lessons from Scotland and Wales
By Steven Hill and Rob
Democracy in the
United States is as sluggish as the economy. Americans avoid the
polls in droves, the courts keep weakening hard-won reforms and
Congress and most state legislatures are more polarized, more immune
from electoral competition and less representative of our nation's
diversity than a decade ago.
Elections this month in Scotland and
Wales give a glimpse of a better way. British electoral traditions
were immensely influential in our choices as a nation, and recent
political reforms shine a welcome beacon of hope for its former
In Wales, the parliament became the first high-level
legislature in the world in which women make up at least half of
representatives. In contrast, the number of women in our Congress is
stalled at 14 percent and is declining in state legislatures.
politician Rhodri Morgan commented, "What is so remarkable is that
up until the last decade of the 20th century we had an appalling
record. Until 1997, Wales only ever had four women Members of
That was when Wales introduced a full representation
voting system. With full representation, nearly all voters are able
to join with other like-minded voters to elect their favorite
candidates, in contrast to U.S.-style, winner-take-all districts,
where winners must garner more than 50% of the vote. The Welsh
results show how, under full representation, even a traditional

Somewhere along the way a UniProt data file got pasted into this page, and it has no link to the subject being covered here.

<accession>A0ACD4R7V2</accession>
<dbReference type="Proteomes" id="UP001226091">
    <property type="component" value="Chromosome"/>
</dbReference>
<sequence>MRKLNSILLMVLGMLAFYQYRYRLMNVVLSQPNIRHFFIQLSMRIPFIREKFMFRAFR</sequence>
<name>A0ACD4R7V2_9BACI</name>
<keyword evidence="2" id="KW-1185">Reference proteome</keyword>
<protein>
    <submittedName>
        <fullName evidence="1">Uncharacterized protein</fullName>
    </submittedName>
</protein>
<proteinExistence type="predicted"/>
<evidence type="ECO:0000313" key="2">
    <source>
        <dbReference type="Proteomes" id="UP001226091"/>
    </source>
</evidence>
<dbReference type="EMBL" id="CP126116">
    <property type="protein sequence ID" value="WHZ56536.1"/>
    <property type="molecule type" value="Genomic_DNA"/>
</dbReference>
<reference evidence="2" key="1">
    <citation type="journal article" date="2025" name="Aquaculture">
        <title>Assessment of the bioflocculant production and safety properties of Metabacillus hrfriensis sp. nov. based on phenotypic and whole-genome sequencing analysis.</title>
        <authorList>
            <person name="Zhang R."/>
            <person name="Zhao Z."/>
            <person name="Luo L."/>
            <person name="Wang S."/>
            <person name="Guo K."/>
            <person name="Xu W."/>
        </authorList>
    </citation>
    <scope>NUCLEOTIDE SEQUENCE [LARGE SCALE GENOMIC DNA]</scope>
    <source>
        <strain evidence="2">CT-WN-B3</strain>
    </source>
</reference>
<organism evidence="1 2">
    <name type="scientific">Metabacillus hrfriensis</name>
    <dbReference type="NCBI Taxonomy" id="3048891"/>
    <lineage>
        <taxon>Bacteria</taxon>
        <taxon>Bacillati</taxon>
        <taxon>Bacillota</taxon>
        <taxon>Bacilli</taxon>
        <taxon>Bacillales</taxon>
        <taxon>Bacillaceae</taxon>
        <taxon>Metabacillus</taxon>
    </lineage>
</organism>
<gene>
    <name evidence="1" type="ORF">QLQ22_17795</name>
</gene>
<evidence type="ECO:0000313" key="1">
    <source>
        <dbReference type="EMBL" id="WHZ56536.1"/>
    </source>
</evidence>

society can swiftly change.
Meanwhile, Scotland in its national
elections is a one-party stronghold of the ruling Labor Party, with
lopsided results as dull and predictable as most of our legislative
elections. But full representation for its regional parliament has
broken up the political machine.
The Scots use a "mixed" system,
with some seats elected by winner-take-all, one-seat districts like
those in the United States, others by full representation. With just
34% of the vote, Labor won a 63% landslide of seats decided in
winner-take-all contests. But because Scotland adds on seats to
ensure the legislature reflects the overall vote, Labor ended up
with a fairer share of 39% of seats. It now has reached out to
others to form a governing coalition rather than ram its own agenda
down the throats of the majority who voted against it.
produced these results, but the largest was full representation.
Full representation systems produce more representative legislatures
and in turn more representative policy and greater potential to
define and change the direction of that policy.
Nearly all of the
world's established democracies use one of the many versions of full
representation (also known as "proportional representation"). Every
nation in eastern Europe that established democracy after the fall
of the Soviet Union uses full representation. South Africa adopted
full representation with its all-race elections. And leading
analysts like Fareed Zakaria call for its use in Iraq to provide for
In the United Kingdom, full representation has
been adopted in recent years for elections to the European
Parliament, London city council and the new regional assemblies.
Given public support for change, the House of Commons may not be far
Full representation is catching on in more American
elections. Most presidential primaries will allocate convention
delegates by full representation in 2004, while a growing number of
American localities are rejecting winner-take-all. In 2000,
Amarillo, Texas became the largest city to use a full representation
system. After being all-white for two decades, its seven-member
school board now has two Latinas and one African-American. Women won
more seats, and turnout surged.
With our British political
forebears showing the way, it is time for this wave of democracy to
wash across the Atlantic. We need to replace our stultifying
18th-century winner-take-all methods with "full representation for all."